Index of /kenclary/Public/Guild/GameTeX/GameTeX/Extras

      Name                    Last modified       Size  Description

[DIR] Parent Directory 30-Jun-2017 23:03 - [   ] README-class 06-Jul-2008 18:37 2k [   ] README-identity 15-Jul-2016 21:45 8k [   ] README-json 03-Sep-2012 01:03 0k [   ] README-meta 30-Jun-2017 22:57 7k [   ] README-namemappings 22-Jul-2016 10:25 9k [   ] README-numbers 06-Jul-2008 18:37 4k [   ] README-pdf 06-Jul-2008 18:37 1k [   ] README-players 06-Jul-2008 18:37 2k [   ] README-punt 18-Jul-2009 16:33 1k [   ] README-rcs 09-Oct-2011 00:06 3k [   ] README-s-packets 06-Jul-2008 18:37 4k [   ] 06-Jul-2008 18:37 2k [   ] 12-Nov-2014 13:51 2k


This directory contains a few things that don't fit directly within
basic GameTeX.  Some of them are write-ups of how to add something to
GameTeX, which come in the form of README-<something> files.  Others
are stand-alone files.

Advanced GameTeX:

The following are files on using advanced features of GameTeX, adding
complex elements, and similar.

README-class: This file covers how to change the base class and
options used by the GameTeX class.

README-identity: This file describes the Identity datatype and many
ways it can be used.  The Identity datatype is for giving characters
(and other things) alternate names, namebadges, charsheets, statcards,
skilllists, and/or other information.

README-json: This file describes how to produce a subset of the game's
Lists/ database in JSON format, suitable for reading by a webapp or
other piece of software.

README-meta: This file is a copy of the GameTeX distribution README,
which (among other things) describes the version numbers and known

README-namemappings: This file documents a variety of commands for
controlling and accessing parts and forms of a character's name.

README-players: This file covers how to cleanly have players who play
more than one character, using the Player datatype.  This is useful
when you have GM helpers (and GMs) playing multiple NPCs.

README-punt: This file details how to use \punt and \unpunt to have
extra control over production.  This comes in handy when a particular
sheet is not ready for handout (and must be distributed later), or
when an element is updated after handout and you want to distribute
the new version easily.


The following are a collection of things potentially useful that are
not necessarily part of GameTeX.

README-numbers: This file has every three-digit number listed in a
random order.  This can be very useful for giving items and other
elements unique numbers.  When you want to assign a number, you can
just use one from the list and mark it as used.

You can reuse numbers between sets of numbers (item numbers, badge
numbers, whatever) as long as the sets are distinguished, probably by
having different numbers of digits.  For example, item numbers can
have five digits, the first two of which are determined by type of
item (or whatever; encode what you want) and the last three of which
are from the random list.  Badge numbers may only be 4 digits, the
first of which is the character's age in decades.  Simply use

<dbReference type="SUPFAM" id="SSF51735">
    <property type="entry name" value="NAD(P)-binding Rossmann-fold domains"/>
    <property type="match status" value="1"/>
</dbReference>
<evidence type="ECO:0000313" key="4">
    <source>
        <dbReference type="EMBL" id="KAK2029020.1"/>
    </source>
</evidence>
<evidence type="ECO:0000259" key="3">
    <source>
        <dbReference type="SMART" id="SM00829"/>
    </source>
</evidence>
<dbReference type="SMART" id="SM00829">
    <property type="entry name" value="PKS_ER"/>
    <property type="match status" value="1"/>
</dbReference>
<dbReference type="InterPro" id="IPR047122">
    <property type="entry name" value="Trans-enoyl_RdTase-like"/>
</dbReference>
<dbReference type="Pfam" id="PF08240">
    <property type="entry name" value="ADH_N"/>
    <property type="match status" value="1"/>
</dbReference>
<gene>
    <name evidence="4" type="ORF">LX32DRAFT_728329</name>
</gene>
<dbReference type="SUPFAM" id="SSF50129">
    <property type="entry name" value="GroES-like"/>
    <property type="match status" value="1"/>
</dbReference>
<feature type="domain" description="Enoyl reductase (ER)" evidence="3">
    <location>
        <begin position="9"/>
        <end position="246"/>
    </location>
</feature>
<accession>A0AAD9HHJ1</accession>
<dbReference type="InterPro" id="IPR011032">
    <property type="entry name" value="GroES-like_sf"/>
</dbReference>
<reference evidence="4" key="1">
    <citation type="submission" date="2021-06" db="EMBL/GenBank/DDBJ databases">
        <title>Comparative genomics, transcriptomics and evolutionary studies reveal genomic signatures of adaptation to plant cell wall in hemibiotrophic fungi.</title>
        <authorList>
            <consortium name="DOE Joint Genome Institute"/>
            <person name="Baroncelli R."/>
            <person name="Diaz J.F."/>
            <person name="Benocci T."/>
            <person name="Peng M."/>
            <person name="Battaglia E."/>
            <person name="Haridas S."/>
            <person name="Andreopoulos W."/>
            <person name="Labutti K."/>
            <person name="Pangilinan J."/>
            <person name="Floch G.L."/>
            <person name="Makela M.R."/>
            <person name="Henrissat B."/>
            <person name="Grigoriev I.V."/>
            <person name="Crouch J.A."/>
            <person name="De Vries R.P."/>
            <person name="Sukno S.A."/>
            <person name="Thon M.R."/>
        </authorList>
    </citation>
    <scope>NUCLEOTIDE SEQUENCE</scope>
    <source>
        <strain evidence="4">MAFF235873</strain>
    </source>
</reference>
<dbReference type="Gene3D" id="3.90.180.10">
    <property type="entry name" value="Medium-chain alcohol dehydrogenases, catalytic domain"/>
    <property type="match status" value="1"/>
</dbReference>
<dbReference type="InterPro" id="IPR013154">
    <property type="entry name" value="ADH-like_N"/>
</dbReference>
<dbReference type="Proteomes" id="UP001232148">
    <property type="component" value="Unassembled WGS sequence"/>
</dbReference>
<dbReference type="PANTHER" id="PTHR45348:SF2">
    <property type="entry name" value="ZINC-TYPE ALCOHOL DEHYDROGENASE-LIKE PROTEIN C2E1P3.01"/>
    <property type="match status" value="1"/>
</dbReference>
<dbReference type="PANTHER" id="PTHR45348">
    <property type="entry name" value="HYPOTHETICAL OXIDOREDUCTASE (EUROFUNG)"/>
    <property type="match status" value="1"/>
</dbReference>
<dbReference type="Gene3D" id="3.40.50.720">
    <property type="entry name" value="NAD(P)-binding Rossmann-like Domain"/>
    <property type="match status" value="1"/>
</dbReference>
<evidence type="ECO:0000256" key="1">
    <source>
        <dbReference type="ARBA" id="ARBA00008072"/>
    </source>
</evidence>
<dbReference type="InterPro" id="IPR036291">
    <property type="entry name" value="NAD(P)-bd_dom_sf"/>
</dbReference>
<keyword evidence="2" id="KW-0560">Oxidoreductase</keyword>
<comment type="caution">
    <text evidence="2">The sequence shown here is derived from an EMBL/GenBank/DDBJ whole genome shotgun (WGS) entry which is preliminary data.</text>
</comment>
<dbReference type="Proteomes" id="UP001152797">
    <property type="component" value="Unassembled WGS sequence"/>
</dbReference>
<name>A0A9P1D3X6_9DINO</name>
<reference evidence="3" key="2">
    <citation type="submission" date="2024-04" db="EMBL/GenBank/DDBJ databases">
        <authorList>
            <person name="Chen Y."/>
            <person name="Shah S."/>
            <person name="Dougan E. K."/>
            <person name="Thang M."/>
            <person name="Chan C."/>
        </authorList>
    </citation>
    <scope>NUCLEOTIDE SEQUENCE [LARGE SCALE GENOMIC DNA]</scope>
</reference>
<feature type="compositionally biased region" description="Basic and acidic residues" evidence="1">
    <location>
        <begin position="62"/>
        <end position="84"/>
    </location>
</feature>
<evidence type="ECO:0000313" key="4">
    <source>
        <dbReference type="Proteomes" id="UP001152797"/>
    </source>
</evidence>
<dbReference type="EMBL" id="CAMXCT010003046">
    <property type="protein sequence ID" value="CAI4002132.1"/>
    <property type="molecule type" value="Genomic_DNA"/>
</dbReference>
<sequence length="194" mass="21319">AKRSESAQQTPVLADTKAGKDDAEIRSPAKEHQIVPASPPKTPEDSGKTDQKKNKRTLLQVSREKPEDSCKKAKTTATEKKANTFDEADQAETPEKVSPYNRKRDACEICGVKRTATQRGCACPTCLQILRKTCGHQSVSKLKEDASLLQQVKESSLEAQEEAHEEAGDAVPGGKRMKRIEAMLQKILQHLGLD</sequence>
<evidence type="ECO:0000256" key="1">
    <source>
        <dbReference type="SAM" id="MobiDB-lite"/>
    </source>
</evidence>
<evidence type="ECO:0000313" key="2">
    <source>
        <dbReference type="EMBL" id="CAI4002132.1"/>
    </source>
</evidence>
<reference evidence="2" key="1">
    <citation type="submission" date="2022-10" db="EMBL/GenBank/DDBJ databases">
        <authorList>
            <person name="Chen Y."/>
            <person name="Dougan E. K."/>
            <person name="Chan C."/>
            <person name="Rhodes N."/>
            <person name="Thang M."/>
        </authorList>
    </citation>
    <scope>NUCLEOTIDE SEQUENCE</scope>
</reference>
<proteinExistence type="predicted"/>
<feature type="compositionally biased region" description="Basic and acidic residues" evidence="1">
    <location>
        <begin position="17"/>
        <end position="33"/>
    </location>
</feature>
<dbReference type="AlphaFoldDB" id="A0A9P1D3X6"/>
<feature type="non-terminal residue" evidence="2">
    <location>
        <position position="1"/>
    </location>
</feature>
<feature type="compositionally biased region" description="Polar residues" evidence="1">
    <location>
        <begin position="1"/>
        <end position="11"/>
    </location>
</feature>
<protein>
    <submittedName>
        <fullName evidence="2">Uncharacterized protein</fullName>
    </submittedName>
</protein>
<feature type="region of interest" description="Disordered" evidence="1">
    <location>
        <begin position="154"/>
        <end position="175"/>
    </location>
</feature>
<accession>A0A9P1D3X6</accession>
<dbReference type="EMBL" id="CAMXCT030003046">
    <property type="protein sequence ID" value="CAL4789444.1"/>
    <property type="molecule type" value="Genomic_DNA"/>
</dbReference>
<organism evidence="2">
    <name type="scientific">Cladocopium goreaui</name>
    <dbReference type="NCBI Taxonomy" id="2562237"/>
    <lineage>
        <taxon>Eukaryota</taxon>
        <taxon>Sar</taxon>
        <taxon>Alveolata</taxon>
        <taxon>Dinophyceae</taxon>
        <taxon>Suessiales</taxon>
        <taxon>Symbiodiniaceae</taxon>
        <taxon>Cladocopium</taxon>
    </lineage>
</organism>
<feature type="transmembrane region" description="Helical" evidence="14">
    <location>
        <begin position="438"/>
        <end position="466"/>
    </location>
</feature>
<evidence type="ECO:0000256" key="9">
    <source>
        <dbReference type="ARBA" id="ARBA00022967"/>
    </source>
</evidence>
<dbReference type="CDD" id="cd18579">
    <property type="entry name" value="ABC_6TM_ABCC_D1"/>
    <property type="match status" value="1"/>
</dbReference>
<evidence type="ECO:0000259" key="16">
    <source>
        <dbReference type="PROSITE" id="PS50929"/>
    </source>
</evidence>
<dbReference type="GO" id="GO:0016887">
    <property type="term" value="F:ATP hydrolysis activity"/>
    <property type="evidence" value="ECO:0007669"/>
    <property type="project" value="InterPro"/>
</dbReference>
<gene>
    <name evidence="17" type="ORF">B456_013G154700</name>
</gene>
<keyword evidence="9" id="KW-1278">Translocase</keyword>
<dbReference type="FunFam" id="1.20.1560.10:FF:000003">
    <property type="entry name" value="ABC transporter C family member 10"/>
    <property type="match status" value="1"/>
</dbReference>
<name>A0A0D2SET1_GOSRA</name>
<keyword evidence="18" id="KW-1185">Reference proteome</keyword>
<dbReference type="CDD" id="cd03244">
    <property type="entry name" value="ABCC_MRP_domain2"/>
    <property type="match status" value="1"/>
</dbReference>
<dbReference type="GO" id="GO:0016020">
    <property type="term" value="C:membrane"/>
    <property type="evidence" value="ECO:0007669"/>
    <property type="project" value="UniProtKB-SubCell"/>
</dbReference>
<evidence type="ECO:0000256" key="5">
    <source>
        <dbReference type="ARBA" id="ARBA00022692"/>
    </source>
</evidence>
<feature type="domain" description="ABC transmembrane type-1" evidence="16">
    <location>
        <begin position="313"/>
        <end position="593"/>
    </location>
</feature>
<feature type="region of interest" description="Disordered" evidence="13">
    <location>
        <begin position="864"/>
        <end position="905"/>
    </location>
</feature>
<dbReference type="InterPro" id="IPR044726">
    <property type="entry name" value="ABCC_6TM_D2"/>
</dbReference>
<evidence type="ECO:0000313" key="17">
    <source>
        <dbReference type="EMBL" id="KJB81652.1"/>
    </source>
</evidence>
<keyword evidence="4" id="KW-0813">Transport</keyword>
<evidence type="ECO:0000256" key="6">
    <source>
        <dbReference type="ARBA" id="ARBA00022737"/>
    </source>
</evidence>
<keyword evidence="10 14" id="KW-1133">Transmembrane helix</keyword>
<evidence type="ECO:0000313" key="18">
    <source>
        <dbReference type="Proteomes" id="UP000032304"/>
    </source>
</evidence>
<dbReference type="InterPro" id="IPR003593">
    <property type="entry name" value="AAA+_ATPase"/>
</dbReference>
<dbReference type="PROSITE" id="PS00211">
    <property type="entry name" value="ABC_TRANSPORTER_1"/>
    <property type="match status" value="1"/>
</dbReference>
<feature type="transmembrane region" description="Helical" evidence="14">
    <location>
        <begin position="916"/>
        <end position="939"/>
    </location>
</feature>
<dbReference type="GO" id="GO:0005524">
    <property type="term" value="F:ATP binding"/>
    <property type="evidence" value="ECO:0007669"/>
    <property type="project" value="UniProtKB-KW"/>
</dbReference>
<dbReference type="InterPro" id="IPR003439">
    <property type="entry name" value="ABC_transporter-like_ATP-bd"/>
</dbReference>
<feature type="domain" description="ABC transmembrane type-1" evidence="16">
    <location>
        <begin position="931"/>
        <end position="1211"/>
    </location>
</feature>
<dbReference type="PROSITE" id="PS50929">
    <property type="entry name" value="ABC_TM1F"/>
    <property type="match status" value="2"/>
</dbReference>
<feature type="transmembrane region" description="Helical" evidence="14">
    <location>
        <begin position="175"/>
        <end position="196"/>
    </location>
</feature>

different marks within README-numbers to reuse numbers between sets.

Obviously this may be unwieldy if you want to encode huge amounts of
secret information into "random" numbers.  However, many clever tricks
(such as mixing in letters) can extend how much you can encode into a
few extra non-random digits.

README-pdf: This file describes a simple tcsh alias, dvipdf, for
converting DVI files to PDF with good, efficient use of fonts.

README-rcs: This file documents a simple way to use RCS, with a few
tcsh aliases that will usually suffice.

README-s-packets: This file describes how to tape "s-packets" to the
wall. This perl script changes the gameclass throughout
GameTeX.  It is a useful shortcut when you first set up a game.

usage: ./ gamepath oldclass newclass

Specify the gamepath (like the game's environment variable), the
existing gameclass name, and the new gameclass name.  For example,
"./ /mit/assassin/games/London/ game london" would
change the gameclass from "game" to "london" for the game that lives
in "/mit/assassin/games/London/."

The script changes the definition of \gameclassname in the .cls file,
the name of the .cls file, the value of $gameclass in (see
below), and all of the "\documentclass...{...}"  lines in any .tex
files.  It looks for the .cls specifically in the LaTeX/ directory and specifically in the Extras/ directory, and it looks for
.tex files recursively through subdirectories. does
not create or change your environment variables. This perl script creates a temporary GameTeX file and
latexs it to produce output.  It can be a useful shortcut for
production and mid-game printing.

usage: ./ option    command 
   or: ./ pdfsheets command 
   or: ./ option    command gameclass
   or: ./ pdfsheets command gameclass

Specify the gameclass for the file, e.g. "somegame", with the optional
third argument.  Otherwise it uses a default value ($gameclass) that
you can change in the script itself.

The first argument is the option for the file, e.g. "listblue".  The
second argument is a command string (minus the backslash),
e.g. "bTest" or "production".  The script will produce output for that
command and option as if you had created a file like:


If you give "pdfsheets" as the first argument, the script will produce
a single PDF file containing any character sheets, bluesheets, and
greensheets for "command."  The bluesheets and greensheets will
display with colored backgrounds but will print normally.

"./ abils cJamesBond" will produce all of James Bond's
abilities.  "./ pdfsheets cWarlock" will produce Warlock's
sheets as a PDF file, suitable for an email part or similar.
"./ pdfsheets compendium" will produce a compendium of
sheets as a PDF file.